April 22, 2018 — Santa Clarita Valley firefighters use the 1940s home of silent-era child actor Buzz Barton to hone their skills in battling dangerous house fires involving modern synthetic materials. The materials can cause flashover, a condition where everything in a room simultaneously reaches ignition temperature.
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"Unfortunately we've had firefighters pass away when they did not recognize those conditions," L.A. County Fire safety officer Randy Perry told KTLA news photographer Phillip Ige.
The single-family home at 24753 Valley Street, southwest of the intersection of Valley and Lyons Avenue, was an 878-square-foot, one-bedroom home built in 1941. While he didn't built it, longtime Newhall resident William A. Lamoreaux, alias Buzz Barton, was living in it with his family beginning in the mid-1950s.
At the time of its destruction, the house was owned by PWP Properties Inc., an income property developer known for new apartment projects, medical office buildings, retail centers and new single-family homes. PWP acquired the property January 12, 2015, for $425,000.
William Andrew "Red" Lamoreaux was born September 3, 1913, in Gallatin, Missouri. He was just a boy when his family moved to Newhall, where he met Western actor Jack Perrin and stockman Andy Jauregui. One or the other of them, depending on the source (Jauregui locally, Perrin elsewhere), got him into the movies at age 11.
His first screen appearance was a small, uncredited role in the Jack Perrin vehicle, "The Knockout Kid." It premiered September 1, 1925, just shy of Lamoreaux's 12th birthday. It was produced by W. Ray Johnston, who would go on to become one half of the Monogram operation with Trem Carr and would eventually become a Newhall resident himself.
Lamoreaux's next appearance earned him a screen credit as Billy Lamar, the name Johnston's company, Rayart, gave him. His name changed when he left Rayart in 1927 for FBO, where director Louis King gave him the title role in "The Boy Rider." Now this freckle-faced kid was "Buzz Barton," and the name stuck. Adept with a rope, he lived up to his nickname, "The Boy Wonder of Westerns."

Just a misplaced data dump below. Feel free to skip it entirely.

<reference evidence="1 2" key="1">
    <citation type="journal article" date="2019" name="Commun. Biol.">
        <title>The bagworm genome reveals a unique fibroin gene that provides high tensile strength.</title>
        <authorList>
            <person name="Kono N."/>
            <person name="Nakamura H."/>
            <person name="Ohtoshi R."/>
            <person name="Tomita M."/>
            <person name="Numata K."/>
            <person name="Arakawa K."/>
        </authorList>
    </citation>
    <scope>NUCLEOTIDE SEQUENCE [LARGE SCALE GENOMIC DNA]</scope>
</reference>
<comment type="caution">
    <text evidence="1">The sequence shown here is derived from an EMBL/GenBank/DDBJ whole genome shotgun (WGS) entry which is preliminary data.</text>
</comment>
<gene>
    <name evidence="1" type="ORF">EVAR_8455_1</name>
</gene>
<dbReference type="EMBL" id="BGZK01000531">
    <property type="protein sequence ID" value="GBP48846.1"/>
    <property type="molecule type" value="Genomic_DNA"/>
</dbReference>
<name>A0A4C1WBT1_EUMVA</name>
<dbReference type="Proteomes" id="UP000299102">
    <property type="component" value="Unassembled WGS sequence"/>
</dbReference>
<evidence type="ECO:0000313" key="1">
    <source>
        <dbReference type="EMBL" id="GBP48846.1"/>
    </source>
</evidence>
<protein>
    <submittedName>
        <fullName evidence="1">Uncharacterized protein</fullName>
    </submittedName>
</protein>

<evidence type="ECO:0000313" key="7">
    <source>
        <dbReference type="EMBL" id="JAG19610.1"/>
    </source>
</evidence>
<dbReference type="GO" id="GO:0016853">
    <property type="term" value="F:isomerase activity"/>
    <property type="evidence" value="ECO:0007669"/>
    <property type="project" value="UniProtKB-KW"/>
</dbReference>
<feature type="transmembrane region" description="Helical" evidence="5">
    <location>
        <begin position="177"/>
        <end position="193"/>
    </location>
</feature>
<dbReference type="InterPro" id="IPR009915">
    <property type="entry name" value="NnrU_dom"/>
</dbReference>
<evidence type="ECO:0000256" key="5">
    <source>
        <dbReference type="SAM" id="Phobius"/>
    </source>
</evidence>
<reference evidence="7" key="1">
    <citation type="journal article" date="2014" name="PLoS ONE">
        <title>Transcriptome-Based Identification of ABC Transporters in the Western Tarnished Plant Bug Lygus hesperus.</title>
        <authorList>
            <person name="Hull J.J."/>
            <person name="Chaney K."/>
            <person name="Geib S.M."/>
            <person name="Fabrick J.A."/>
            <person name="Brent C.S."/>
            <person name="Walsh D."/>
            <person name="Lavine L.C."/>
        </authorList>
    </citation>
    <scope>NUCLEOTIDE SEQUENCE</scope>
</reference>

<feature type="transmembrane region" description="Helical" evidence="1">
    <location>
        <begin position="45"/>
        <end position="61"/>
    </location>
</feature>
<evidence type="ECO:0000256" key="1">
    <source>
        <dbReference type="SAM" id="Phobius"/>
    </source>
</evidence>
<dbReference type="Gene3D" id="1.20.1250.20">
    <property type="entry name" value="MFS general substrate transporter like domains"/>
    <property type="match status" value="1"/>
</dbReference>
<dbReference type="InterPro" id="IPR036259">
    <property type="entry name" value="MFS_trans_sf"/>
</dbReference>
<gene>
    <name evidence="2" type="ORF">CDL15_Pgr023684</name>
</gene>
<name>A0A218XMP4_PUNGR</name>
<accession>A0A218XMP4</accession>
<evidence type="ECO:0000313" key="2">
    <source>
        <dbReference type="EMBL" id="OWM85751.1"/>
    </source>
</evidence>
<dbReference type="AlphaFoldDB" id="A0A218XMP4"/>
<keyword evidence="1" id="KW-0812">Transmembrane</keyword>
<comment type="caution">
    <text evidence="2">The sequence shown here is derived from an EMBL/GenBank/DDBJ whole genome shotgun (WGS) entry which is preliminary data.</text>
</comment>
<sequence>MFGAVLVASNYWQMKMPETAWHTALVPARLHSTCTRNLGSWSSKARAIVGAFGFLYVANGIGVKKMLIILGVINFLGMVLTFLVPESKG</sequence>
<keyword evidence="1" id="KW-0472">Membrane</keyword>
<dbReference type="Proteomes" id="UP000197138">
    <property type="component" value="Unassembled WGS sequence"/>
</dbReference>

Off screen, a tutor provided by the studios helped young Lamoreaux keep up with his studies when he was away on location, and he attended Newhall School when he wasn't. Apparently he was treated no differently from any other Newhall kid, even when he appeared in school plays. The local newspaper paid him no special attention when he was cast as an extra in a performance of "Robin Hood" in the school auditorium in 1926 (he played the hobby horse); again in 1929, at the height of his popularity, he was cast as an extra (an elf) when fourth, fifth and sixth graders performed an operetta. In neither instance was his screen name used in the paper. (Curiously, one of his schoolmates was named Jack Barton; we don't know if there is any significance to the coincidence.)
Unless you're Mickey Rooney, being typecast as a youth doesn't last. Puberty took its toll, and the advent of "talkies" hastened the process. Lamoreaux might have gotten away with looking like a young teenager for a few more years — he stopped growing at 5-foot-2 — but he didn't sound like one. The roles got harder to come by.
He played supporting roles in the late 1920s and '30s and even co-starred opposite Yakima Canutt in 1930's "Canyon Hawks," which used Mystery Mesa in Saugus as a filming location. That same year he co-starred with Rin-Tin-Tin in the 12-chapter Mascot serial, "The Lone Defender." He was still popular enough that the Daisy Co. marketed a Buzz Barton Special Daisy Air Rifle, as it did with Buck Jones.
Lamoreaux would appear in dozens more B-westerns ... with fewer and fewer screen credits as time wore on ... many of which were filmed in Santa Clarita Valley, such as 1935's "Powdersmoke Range" with Harry Carey and Hoot Gibson.
When the United States entered World War II, Lamoreaux traded in his spurs for a sailor's uniform. He was a member of the crew of the USS Missouri when Japanese goverment officials signed the surrender documents on the deck of the ship September 2, 1945.
On June 22, 1947, he married Thelma Doyle, and Saugus denizen William G. Bonelli put him to work running one of his ranches in Arizona. The couple returned in 1956 with their daughter Linda and moved into a one-bedroom home in Newhall at 24753 Valley Street. He worked as a top wrangler in the movies at the Randall Ranch in Newhall until he retired for good in 1979.
Lamoreaux moved to the San Fernando Valley, where he died November 20, 1980. His body was returned to Newhall for burial in the Garden of Memory at Eternal Valley Cemetery.
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. Photos: Los Angeles County Fire Department and KTLA Channel 5 News (screenshots).